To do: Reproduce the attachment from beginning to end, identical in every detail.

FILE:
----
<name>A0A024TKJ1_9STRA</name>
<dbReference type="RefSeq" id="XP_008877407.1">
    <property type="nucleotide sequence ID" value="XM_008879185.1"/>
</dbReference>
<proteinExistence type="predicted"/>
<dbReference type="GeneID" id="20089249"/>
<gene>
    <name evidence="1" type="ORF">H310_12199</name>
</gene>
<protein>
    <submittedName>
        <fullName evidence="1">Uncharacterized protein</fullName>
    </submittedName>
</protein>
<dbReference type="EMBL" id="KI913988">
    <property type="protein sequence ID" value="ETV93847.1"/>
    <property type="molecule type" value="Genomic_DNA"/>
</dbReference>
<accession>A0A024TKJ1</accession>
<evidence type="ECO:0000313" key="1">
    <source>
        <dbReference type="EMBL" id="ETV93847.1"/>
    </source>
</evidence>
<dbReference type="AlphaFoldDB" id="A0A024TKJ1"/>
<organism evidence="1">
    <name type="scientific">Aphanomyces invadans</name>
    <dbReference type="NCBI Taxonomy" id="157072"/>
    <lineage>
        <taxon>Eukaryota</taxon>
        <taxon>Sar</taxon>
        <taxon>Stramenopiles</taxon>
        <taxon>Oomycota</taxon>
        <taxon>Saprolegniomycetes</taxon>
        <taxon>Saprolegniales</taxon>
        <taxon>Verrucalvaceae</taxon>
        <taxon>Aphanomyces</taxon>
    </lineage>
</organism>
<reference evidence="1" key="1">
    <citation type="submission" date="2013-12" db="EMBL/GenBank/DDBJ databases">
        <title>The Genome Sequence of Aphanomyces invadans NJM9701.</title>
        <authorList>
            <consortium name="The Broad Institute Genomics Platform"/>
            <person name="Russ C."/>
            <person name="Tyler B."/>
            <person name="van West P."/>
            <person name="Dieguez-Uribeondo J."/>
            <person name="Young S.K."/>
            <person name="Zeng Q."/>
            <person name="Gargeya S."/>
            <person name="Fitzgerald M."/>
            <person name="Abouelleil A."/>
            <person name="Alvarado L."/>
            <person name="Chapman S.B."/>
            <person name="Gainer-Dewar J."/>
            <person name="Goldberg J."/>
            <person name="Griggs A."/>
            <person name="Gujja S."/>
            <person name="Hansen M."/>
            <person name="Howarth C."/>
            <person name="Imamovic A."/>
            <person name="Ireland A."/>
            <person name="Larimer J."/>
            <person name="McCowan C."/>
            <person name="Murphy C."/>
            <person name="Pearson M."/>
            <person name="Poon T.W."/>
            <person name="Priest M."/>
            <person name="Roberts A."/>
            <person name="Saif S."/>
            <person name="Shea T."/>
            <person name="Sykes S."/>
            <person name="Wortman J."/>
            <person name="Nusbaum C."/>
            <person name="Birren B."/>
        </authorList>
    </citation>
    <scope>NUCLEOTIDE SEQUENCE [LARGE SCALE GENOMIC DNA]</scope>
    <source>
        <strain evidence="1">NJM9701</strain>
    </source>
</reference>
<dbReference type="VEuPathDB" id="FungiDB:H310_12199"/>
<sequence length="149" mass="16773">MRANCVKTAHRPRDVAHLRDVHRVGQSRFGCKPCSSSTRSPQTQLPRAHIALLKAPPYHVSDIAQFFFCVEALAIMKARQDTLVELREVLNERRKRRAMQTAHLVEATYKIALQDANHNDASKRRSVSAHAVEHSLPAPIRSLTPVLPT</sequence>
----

<name>A0A024TKJ1_9STRA</name>
<dbReference type="RefSeq" id="XP_008877407.1">
    <property type="nucleotide sequence ID" value="XM_008879185.1"/>
</dbReference>
<proteinExistence type="predicted"/>
<dbReference type="GeneID" id="20089249"/>
<gene>
    <name evidence="1" type="ORF">H310_12199</name>
</gene>
<protein>
    <submittedName>
        <fullName evidence="1">Uncharacterized protein</fullName>
    </submittedName>
</protein>
<dbReference type="EMBL" id="KI913988">
    <property type="protein sequence ID" value="ETV93847.1"/>
    <property type="molecule type" value="Genomic_DNA"/>
</dbReference>
<accession>A0A024TKJ1</accession>
<evidence type="ECO:0000313" key="1">
    <source>
        <dbReference type="EMBL" id="ETV93847.1"/>
    </source>
</evidence>
<dbReference type="AlphaFoldDB" id="A0A024TKJ1"/>
<organism evidence="1">
    <name type="scientific">Aphanomyces invadans</name>
    <dbReference type="NCBI Taxonomy" id="157072"/>
    <lineage>
        <taxon>Eukaryota</taxon>
        <taxon>Sar</taxon>
        <taxon>Stramenopiles</taxon>
        <taxon>Oomycota</taxon>
        <taxon>Saprolegniomycetes</taxon>
        <taxon>Saprolegniales</taxon>
        <taxon>Verrucalvaceae</taxon>
        <taxon>Aphanomyces</taxon>
    </lineage>
</organism>
<reference evidence="1" key="1">
    <citation type="submission" date="2013-12" db="EMBL/GenBank/DDBJ databases">
        <title>The Genome Sequence of Aphanomyces invadans NJM9701.</title>
        <authorList>
            <consortium name="The Broad Institute Genomics Platform"/>
            <person name="Russ C."/>
            <person name="Tyler B."/>
            <person name="van West P."/>
            <person name="Dieguez-Uribeondo J."/>
            <person name="Young S.K."/>
            <person name="Zeng Q."/>
            <person name="Gargeya S."/>
            <person name="Fitzgerald M."/>
            <person name="Abouelleil A."/>
            <person name="Alvarado L."/>
            <person name="Chapman S.B."/>
            <person name="Gainer-Dewar J."/>
            <person name="Goldberg J."/>
            <person name="Griggs A."/>
            <person name="Gujja S."/>
            <person name="Hansen M."/>
            <person name="Howarth C."/>
            <person name="Imamovic A."/>
            <person name="Ireland A."/>
            <person name="Larimer J."/>
            <person name="McCowan C."/>
            <person name="Murphy C."/>
            <person name="Pearson M."/>
            <person name="Poon T.W."/>
            <person name="Priest M."/>
            <person name="Roberts A."/>
            <person name="Saif S."/>
            <person name="Shea T."/>
            <person name="Sykes S."/>
            <person name="Wortman J."/>
            <person name="Nusbaum C."/>
            <person name="Birren B."/>
        </authorList>
    </citation>
    <scope>NUCLEOTIDE SEQUENCE [LARGE SCALE GENOMIC DNA]</scope>
    <source>
        <strain evidence="1">NJM9701</strain>
    </source>
</reference>
<dbReference type="VEuPathDB" id="FungiDB:H310_12199"/>
<sequence length="149" mass="16773">MRANCVKTAHRPRDVAHLRDVHRVGQSRFGCKPCSSSTRSPQTQLPRAHIALLKAPPYHVSDIAQFFFCVEALAIMKARQDTLVELREVLNERRKRRAMQTAHLVEATYKIALQDANHNDASKRRSVSAHAVEHSLPAPIRSLTPVLPT</sequence>